Why Do Mormons Have Large Families?

Why Do Mormons Have Large Families?

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“Is she your daughter?”  I’ve heard this question dozens of times about my youngest sister Dionna.  Technically, she could be my child. After all, her birth occurred after I began my freshman year at college.

Mormon family posing.I am the oldest of 8 children and one of 240 descendants of my paternal grandparents. Before joining The Church of Jesus Christ of Latter-day Saints, often inadvertently called the Mormon Church, my husband, overwhelmed with the magnitude of my extended family, said, “This isn’t a family — this is a nation!”

Large families are one distinguishing characteristic of Latter-day Saints (“Mormons”).

The Family Is Ordained of God

And [Jesus] took a child…in his arms [and] said…Whosoever shall receive one of such children in my name, receiveth me: and whosoever shall receive me, receiveth…him that sent me (Mark 9:37).

Families are central to God’s plan. Latter-day Saints believe that all mankind lived with God, or Heavenly Father, spiritually before being born into physical bodies on earth. In that spirit, or pre-mortal, existence Heavenly Father presented a plan of salvation whereby His children could obtain physical bodies on earth through the organization of the family. Returning to live in the presence of God as family units is mankind’s ultimate goal.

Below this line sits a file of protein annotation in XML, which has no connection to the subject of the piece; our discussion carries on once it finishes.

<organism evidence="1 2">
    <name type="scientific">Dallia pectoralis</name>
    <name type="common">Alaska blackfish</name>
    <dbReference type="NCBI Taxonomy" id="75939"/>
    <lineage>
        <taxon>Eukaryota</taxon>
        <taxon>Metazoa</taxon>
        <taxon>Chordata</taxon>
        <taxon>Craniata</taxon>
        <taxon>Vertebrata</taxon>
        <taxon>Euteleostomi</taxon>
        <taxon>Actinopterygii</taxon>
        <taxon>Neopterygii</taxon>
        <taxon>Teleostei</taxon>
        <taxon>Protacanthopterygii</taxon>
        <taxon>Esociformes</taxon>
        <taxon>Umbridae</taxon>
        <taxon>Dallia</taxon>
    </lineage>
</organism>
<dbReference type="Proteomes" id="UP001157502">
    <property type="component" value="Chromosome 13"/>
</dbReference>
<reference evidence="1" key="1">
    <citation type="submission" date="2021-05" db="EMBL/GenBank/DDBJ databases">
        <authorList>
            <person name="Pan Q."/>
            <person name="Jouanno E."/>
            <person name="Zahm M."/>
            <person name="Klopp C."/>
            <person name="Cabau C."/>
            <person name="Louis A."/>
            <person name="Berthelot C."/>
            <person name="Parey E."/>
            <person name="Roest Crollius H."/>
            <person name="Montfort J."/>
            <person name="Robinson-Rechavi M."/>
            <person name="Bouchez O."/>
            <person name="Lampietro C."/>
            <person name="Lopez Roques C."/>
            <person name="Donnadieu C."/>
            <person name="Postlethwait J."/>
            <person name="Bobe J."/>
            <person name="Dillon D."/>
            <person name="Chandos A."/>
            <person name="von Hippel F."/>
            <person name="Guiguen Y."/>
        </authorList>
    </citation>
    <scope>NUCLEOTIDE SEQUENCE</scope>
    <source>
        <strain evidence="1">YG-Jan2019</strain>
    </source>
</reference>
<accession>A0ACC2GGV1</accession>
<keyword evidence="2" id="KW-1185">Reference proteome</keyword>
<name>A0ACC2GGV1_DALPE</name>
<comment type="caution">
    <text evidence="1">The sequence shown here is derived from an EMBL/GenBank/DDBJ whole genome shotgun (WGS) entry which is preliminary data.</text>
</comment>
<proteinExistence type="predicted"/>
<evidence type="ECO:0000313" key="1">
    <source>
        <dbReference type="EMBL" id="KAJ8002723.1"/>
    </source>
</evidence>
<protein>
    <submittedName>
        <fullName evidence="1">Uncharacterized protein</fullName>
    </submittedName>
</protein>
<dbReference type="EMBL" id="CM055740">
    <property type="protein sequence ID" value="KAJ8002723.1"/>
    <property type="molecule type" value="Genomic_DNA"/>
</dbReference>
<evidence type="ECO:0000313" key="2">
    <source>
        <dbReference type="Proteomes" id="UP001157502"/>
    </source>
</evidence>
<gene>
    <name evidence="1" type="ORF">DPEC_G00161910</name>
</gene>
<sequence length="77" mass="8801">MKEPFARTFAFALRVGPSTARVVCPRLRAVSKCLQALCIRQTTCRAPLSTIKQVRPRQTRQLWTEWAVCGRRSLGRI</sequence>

In October 1995, the First Presidency and Quorum of the Twelve Apostles of The Church of Jesus Christ issued The Family: A Proclamation to the World  and detailed Mormon beliefs on the family.

All human beings—male and female—are created in the image of God. Each is a beloved spirit son or daughter of heavenly parents, and, as such, each has a divine nature and destiny.

In the premortal realm, spirit sons and daughters knew and worshiped God as their Eternal Father and accepted His plan by which His children could obtain a physical body and gain earthly experience to progress toward perfection and ultimately realize his or her divine destiny as an heir of eternal life. The divine plan of happiness enables family relationships to be perpetuated beyond the grave. Sacred ordinances and covenants available in holy temples make it possible for individuals to return to the presence of God and for families to be united eternally.

Mormon Beliefs: Be Fruitful, and Multiply, and Replenish The Earth

Children are an heritage of the Lord (Psalms 127:3).

Moses recorded God’s commandment to Adam and Eve in Genesis 1:28. “And God blessed them, and God said unto them, Be fruitful, and multiply, and replenish the earth.”

Elder Neil L. Andersen, a member of the Quorum of Twelve Apostles extolled the virtues of bearing children in his October 2011 General Conference address entitled Children,

Mormon Family playing games around the kitchen table.